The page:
The Agency has been under pressure for several months over the lack of progress it has made in processing applications. In May, a bipartisan group of 30 U.S. lawmakers wrote to Acting Administrator Uttam Dhillon, calling for greater urgency.
They also wrote to Attorney General William Barr, who promised to look into the hold-up. Now the DEA has announced it is moving forward with dozens of applications that will expand scientific and medical research for marijuana in the U.S.
“DEA is making progress in the program to register additional marijuana growers for federally authorized research, and will work with other relevant federal agencies to expedite the necessary next steps,” said Dhillon.
It said the number of research applications has increased by more than 40% over the past two years, from 384 in January 2017 to 540 in January 2019. It has doubled its production quota each year to provide enough cannabis for researchers to work with.
The University of Mississippi has historically been the only institution with a federal license to produce marijuana for research purposes, and researchers have complained that the bud they have to work with does not reflect the products on the market.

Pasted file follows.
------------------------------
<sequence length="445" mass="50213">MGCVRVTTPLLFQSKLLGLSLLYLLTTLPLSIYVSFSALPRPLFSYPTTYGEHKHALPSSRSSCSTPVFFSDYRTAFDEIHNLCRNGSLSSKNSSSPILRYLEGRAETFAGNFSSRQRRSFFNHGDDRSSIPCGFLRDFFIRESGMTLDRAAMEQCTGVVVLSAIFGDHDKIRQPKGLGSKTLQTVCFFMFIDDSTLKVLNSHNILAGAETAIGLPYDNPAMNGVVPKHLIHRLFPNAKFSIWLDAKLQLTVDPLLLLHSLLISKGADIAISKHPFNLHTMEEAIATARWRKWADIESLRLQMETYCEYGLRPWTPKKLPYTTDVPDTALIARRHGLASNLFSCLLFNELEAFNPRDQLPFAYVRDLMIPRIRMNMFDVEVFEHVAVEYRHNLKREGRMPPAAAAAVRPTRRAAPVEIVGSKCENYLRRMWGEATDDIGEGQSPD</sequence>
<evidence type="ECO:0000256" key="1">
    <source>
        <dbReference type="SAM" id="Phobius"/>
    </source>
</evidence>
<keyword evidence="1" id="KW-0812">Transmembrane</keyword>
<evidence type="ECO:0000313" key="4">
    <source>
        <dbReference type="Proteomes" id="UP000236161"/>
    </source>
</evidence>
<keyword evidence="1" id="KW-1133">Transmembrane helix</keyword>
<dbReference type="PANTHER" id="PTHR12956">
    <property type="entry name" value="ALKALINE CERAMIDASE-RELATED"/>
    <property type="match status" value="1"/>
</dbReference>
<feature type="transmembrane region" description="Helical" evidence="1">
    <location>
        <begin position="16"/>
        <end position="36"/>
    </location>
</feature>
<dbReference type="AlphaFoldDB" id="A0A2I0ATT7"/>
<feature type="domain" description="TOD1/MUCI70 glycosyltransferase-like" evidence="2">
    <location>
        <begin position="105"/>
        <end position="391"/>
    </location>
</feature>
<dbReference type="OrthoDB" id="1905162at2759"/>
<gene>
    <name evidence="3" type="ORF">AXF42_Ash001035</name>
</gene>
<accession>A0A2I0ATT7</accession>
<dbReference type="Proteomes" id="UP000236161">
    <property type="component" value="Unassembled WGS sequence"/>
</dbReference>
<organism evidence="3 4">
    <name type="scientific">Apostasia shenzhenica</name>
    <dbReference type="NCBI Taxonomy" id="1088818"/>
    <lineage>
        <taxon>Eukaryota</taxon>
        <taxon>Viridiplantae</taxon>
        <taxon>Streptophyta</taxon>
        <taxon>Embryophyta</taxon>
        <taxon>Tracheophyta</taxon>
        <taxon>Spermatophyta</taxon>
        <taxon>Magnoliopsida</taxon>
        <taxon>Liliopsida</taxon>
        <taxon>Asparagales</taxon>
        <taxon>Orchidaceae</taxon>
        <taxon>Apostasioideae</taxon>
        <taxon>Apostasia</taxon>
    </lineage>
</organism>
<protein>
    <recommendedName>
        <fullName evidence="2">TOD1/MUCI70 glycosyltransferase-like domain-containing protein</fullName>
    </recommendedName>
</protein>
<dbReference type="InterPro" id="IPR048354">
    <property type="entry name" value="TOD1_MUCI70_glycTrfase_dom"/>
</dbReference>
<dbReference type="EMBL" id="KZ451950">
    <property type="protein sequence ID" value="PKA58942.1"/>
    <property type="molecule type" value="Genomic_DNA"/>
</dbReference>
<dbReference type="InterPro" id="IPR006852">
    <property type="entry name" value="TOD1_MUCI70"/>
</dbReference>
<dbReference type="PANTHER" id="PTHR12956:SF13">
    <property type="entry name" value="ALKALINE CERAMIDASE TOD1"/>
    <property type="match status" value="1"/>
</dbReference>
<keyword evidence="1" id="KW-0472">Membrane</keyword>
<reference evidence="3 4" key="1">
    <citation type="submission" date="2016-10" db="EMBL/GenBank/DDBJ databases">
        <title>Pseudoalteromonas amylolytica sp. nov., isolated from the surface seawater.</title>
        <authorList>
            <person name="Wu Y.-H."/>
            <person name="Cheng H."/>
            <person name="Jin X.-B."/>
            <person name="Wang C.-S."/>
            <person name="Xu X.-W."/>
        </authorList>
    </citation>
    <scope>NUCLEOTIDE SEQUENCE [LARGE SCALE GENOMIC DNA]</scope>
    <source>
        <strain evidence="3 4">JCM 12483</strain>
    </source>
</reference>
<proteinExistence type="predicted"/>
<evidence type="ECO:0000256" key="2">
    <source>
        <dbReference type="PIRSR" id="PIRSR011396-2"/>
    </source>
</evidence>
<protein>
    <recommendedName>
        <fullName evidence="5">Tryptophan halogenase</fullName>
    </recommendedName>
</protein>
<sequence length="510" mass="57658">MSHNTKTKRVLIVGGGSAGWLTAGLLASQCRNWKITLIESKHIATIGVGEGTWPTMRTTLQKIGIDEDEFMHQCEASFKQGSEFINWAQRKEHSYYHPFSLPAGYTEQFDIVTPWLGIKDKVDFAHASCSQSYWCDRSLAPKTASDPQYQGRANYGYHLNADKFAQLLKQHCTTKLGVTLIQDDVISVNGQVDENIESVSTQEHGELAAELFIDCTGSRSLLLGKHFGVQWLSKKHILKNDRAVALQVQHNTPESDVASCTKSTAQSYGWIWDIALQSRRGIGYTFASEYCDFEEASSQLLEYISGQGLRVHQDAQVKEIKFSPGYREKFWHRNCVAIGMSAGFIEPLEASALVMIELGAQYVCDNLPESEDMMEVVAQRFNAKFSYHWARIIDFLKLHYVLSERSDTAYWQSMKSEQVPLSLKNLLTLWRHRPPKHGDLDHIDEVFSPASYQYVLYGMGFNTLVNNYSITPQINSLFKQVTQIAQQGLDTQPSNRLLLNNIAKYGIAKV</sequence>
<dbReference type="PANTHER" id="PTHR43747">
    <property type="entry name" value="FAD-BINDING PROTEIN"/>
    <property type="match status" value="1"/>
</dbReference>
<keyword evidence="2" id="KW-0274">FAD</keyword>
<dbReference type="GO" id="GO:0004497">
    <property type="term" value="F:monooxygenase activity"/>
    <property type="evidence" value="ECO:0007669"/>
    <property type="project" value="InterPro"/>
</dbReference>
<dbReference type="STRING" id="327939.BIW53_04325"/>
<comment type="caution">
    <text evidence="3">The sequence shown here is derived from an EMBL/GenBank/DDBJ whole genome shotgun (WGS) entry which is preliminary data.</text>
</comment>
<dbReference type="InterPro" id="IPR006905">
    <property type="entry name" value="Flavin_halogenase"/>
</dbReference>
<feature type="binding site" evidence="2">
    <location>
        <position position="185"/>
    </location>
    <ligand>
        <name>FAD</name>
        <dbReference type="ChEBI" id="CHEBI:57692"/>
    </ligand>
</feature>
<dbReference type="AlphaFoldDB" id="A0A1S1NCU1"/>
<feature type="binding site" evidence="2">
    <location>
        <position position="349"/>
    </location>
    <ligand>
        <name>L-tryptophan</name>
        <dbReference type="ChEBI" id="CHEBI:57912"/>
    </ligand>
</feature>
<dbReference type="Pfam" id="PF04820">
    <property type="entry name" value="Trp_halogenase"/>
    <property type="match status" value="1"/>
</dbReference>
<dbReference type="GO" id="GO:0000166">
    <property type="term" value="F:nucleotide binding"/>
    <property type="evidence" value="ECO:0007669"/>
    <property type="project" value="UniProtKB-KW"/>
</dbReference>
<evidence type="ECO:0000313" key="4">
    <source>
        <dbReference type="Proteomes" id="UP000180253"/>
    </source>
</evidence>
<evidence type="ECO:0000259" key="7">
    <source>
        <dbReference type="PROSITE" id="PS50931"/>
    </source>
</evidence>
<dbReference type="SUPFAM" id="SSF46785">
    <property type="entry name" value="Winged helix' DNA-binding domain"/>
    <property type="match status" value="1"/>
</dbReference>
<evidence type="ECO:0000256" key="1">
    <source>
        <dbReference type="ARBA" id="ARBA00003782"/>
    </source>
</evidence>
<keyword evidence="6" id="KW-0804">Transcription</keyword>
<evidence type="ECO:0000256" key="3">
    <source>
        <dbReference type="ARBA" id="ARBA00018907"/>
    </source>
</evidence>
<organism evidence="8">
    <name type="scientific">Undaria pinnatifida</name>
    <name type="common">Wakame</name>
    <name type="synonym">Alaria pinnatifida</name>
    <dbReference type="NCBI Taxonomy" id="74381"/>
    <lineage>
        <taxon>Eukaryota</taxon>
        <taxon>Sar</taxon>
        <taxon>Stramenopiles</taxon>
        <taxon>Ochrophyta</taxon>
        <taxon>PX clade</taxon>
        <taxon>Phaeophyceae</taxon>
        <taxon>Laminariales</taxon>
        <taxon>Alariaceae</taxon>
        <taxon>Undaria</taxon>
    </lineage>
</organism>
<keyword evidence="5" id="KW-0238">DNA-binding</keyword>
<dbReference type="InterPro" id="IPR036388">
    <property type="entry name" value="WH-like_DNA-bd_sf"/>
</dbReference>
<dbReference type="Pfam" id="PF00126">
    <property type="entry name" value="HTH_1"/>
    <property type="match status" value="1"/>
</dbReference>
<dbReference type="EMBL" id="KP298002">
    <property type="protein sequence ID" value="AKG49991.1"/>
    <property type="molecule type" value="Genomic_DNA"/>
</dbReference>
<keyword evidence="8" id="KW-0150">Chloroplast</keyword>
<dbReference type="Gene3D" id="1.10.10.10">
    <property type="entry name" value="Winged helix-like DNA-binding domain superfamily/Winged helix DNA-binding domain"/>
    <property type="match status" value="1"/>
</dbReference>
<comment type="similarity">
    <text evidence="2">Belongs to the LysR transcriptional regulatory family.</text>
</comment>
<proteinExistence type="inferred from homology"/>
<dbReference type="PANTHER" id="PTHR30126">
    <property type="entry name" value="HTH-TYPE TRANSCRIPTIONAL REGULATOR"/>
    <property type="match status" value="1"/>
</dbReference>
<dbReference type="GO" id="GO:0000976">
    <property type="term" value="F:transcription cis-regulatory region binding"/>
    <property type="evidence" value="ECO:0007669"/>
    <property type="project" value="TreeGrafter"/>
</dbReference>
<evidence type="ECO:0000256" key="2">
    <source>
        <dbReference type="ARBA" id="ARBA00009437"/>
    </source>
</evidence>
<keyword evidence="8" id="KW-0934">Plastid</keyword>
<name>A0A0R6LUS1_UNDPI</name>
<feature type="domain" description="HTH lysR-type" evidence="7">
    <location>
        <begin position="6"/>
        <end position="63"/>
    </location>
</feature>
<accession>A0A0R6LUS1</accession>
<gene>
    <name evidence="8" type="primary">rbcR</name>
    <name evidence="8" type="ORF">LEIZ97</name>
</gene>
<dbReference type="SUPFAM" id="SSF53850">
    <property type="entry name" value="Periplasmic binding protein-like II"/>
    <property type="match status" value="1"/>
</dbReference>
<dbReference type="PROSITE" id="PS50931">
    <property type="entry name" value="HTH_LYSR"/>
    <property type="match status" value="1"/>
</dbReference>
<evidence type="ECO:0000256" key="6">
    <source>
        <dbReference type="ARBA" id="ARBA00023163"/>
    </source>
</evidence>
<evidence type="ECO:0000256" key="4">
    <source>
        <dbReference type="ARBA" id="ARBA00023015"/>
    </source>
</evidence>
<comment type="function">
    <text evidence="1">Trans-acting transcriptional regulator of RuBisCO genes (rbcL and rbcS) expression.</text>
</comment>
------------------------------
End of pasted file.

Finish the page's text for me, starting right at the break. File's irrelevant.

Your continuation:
Dhillon said that registering more marijuana growers will increase the variety of marijuana available for these purposes. The DEA added that any hemp with a THC level below 0.3% can be used for research without the need for a federal license.
The group of lawmakers piling pressure on the DEA includes three candidates for the Democrats’ presidential nomination and a number of long-term marijuana advocates. They have called the application process arduous and long, arguing that there is too much red tape as the DEA, the FDA and the National Institute on Drug Abuse all need to be consulted.